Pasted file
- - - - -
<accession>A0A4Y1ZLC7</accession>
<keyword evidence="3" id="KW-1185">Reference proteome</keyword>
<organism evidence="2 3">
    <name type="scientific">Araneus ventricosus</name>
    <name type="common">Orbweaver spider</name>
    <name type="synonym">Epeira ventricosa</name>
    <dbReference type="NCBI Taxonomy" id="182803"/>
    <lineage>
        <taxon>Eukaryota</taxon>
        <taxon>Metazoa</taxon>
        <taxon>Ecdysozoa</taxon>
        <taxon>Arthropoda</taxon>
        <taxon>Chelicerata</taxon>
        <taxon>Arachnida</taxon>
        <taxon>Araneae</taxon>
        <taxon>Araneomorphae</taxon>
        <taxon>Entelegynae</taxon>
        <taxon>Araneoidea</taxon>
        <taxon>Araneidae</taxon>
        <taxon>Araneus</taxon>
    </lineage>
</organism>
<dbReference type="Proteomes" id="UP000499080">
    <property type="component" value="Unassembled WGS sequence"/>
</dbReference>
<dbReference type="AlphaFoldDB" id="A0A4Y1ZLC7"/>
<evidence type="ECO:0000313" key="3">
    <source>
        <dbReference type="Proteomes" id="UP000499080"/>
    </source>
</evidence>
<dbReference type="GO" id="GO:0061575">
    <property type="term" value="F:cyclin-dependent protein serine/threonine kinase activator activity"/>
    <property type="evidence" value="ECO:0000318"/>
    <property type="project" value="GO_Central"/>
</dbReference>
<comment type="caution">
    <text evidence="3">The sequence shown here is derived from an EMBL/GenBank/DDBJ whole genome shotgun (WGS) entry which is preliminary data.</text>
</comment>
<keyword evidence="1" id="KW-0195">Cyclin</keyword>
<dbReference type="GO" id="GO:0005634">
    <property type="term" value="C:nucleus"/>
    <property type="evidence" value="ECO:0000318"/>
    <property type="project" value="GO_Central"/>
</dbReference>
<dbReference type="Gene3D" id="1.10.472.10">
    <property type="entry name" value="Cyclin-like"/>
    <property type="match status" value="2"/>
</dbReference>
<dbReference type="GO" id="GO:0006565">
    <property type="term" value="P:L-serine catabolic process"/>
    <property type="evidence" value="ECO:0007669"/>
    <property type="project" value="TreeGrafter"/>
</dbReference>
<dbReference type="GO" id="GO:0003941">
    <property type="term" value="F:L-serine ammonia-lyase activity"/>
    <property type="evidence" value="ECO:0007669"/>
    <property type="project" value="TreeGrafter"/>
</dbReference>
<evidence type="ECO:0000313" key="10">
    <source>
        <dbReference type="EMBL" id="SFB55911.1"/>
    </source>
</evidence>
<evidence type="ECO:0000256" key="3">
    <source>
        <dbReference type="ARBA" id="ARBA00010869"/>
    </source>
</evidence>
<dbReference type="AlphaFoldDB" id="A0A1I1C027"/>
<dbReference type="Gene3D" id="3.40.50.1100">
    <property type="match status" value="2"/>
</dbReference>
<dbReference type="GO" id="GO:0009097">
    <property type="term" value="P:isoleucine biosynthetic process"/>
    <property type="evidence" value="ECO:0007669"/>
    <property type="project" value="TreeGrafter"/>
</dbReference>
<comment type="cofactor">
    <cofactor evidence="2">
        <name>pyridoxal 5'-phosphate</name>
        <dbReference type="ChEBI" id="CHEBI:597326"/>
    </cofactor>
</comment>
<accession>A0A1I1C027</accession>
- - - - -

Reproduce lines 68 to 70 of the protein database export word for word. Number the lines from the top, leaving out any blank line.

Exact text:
    </source>
</evidence>
<dbReference type="AlphaFoldDB" id="A0A1I1C027"/>